By Lilian Schaer, Livestock
Advancements presenting new possibilities for genetic improvements in poultry.
By Lilian Schaer, Livestock
Five years ago, the Food and Drug Administration in the U.S. approved a transgenic chicken.
It won’t end up on anyone’s dinner plate though; rather, the bird was genetically engineered so that its eggs would contain an enzyme that can treat a rare metabolic disorder in humans.
Today, genomics, DNA markers and new gene editing technologies like CRISPR-Cas9 are opening up new possibilities for genetic improvements in poultry.
Changes in DNA code, which is what gene editing does, happen naturally over time, resulting in species diversity. Breeders have long used selection (“best begets best”) to make genetic improvements, but it’s a very slow process.
Modern gene editing, by comparison, allows genetic material to be added, removed or altered at particular locations in the genome to create very precise changes in an organism while improving both the speed and accuracy of breeding.
Research by Mark Tizard of the Australian Animal Health Laboratory at the Commonwealth Scientific and Industrial Research Organization (CSIRO) has recently looked at the potential benefits of this technology for poultry farming.
Selective breeding has led to dramatic changes in production, efficiency and product quality of both meat and eggs, but traits related to disease and welfare outcomes have been harder to alter. According to Tizard’s study, these are two areas that influence both production and public perception of the industry and its products – and gene editing provides the potential for making changes in these areas.
Key target applications include strengthening birds’ disease resistance and early sex detection of eggs destined for the layer sector. Other applications that are more directly related to human health address the allergenicity of eggs and improving eggs as a substrate for vaccine production.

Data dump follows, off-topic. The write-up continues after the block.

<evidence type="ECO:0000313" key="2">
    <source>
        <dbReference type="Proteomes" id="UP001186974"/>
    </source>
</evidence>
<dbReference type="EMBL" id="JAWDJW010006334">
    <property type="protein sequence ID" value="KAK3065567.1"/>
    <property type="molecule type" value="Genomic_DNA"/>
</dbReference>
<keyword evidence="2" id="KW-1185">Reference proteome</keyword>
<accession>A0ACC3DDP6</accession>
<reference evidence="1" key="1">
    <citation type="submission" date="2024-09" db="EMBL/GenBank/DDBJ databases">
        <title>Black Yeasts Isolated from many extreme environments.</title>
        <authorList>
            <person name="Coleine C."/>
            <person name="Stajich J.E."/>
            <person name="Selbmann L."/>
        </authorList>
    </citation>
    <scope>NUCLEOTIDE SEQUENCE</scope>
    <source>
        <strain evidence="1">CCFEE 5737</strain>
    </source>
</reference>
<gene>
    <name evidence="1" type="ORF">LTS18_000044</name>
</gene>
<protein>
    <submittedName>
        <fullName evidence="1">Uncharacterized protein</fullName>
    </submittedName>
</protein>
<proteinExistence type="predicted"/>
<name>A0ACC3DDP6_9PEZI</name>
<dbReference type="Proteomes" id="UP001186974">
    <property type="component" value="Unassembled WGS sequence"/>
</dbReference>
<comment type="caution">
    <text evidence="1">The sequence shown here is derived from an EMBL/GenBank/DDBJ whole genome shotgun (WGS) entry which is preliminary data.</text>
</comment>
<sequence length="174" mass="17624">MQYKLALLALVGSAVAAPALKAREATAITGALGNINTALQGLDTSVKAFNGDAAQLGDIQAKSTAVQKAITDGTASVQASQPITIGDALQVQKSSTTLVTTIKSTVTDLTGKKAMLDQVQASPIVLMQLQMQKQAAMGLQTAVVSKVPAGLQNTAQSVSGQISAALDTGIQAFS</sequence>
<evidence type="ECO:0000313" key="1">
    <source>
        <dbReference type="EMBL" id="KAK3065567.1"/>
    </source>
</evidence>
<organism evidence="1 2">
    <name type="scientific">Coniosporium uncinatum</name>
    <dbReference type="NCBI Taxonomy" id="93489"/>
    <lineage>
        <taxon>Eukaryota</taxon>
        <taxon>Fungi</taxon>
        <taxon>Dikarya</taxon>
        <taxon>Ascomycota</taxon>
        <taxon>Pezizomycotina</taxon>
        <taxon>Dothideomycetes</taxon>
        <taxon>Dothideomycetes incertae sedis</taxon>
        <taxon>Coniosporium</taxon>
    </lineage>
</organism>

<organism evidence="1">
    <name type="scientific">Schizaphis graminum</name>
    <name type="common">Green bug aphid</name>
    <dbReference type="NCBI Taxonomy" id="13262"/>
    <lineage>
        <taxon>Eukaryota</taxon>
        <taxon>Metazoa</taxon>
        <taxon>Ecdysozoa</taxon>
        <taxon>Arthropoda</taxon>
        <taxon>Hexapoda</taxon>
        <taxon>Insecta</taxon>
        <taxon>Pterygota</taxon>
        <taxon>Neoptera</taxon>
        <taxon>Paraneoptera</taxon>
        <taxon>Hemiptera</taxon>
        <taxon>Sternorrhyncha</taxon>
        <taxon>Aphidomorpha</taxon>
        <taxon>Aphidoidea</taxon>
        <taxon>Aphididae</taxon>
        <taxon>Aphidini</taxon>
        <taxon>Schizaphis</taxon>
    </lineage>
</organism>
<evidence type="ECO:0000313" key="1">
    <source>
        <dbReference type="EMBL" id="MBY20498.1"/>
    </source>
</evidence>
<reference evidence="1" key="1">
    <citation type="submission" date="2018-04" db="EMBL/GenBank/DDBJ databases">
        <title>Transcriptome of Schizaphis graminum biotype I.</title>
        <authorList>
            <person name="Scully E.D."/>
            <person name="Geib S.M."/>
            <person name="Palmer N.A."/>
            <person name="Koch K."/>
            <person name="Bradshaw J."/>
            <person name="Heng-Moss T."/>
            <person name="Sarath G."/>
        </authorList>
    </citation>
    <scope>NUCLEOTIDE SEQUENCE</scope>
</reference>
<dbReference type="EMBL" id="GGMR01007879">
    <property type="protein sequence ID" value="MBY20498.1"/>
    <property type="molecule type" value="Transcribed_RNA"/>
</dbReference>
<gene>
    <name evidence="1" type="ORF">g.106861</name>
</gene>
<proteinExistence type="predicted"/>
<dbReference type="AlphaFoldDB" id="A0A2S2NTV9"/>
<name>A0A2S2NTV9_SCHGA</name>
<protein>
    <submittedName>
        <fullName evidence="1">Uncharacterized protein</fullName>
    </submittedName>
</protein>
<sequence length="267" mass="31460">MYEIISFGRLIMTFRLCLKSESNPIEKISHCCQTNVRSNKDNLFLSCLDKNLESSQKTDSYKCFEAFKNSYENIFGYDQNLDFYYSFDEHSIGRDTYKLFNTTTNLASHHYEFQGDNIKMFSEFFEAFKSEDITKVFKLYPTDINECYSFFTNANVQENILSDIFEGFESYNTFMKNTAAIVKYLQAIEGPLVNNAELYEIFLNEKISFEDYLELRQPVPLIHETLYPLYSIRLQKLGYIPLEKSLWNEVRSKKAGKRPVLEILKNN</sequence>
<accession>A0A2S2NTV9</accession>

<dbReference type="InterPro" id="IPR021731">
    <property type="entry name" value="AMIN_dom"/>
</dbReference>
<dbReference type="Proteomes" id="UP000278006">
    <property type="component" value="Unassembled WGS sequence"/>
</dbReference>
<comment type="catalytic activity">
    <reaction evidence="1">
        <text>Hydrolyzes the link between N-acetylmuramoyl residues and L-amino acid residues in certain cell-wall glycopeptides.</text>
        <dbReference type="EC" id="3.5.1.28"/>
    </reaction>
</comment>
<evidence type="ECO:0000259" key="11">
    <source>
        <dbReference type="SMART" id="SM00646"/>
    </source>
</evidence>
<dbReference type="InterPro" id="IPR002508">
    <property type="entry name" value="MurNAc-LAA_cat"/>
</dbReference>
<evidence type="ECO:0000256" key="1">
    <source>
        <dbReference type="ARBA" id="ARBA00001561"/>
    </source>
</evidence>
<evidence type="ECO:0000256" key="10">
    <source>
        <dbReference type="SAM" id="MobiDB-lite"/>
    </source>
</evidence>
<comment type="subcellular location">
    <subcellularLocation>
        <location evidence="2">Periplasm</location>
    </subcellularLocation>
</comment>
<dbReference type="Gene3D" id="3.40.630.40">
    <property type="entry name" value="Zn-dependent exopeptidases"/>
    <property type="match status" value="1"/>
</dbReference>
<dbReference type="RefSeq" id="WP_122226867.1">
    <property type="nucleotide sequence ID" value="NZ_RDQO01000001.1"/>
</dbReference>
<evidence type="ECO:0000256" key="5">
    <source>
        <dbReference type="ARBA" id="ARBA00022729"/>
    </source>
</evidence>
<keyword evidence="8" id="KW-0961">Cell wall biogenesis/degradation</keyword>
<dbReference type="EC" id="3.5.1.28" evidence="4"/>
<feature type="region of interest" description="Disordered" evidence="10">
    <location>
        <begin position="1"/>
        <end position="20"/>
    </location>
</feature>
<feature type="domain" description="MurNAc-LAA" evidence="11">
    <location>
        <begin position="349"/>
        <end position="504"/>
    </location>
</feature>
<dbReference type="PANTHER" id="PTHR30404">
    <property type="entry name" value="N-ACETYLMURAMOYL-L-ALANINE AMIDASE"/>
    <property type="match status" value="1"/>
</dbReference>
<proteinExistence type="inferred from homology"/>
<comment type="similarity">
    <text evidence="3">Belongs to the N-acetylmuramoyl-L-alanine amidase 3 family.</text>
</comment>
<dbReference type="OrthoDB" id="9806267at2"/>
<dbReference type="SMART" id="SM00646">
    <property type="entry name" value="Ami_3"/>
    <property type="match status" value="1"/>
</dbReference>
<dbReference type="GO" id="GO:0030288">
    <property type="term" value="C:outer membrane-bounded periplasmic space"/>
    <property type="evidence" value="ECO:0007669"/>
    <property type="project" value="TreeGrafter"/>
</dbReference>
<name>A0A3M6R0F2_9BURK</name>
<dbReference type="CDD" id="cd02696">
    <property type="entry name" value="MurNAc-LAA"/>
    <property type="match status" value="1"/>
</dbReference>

Work on all of these is underway in some capacity to date. Scientists at the Roslin Institute at the University of Edinburgh, for example, are working on chickens with complete resistance to avian influenza by making gene edits that affect proteins essential for the flu virus to thrive.
This could prevent the crossing of influenza virus from wild birds into first poultry and then, ultimately, humans – addressing a major global concern around the health catastrophe potential of a human flu pandemic stemming from birds.
Another way to protect humans from influenza is through vaccination, but it can be hard to produce enough vaccine – which is grown in eggs – to meet demand. Up to two eggs are needed for a single dose of vaccine, so a team at CSIRO is using gene editing to produce a premium, high yielding egg that would increase vaccine growth tenfold. That dozen eggs that produces six doses of vaccine today would yield 60 doses!
The World Allergy Organization counts eggs among the leading food allergens, particularly in children. Creating allergen-free eggs would address this problem, which is another one of the projects the CSIRO lab is currently working on.
According to Tizard, one of the proteins in egg white, ovomucoid, is the editing target of their work. That’s because it’s the most allergenic of the egg white proteins and has no clear role to play in fertility, egg formation or nutritional value of table eggs, so non-allergenic eggs would be expected to be fertile and fully nutritious.
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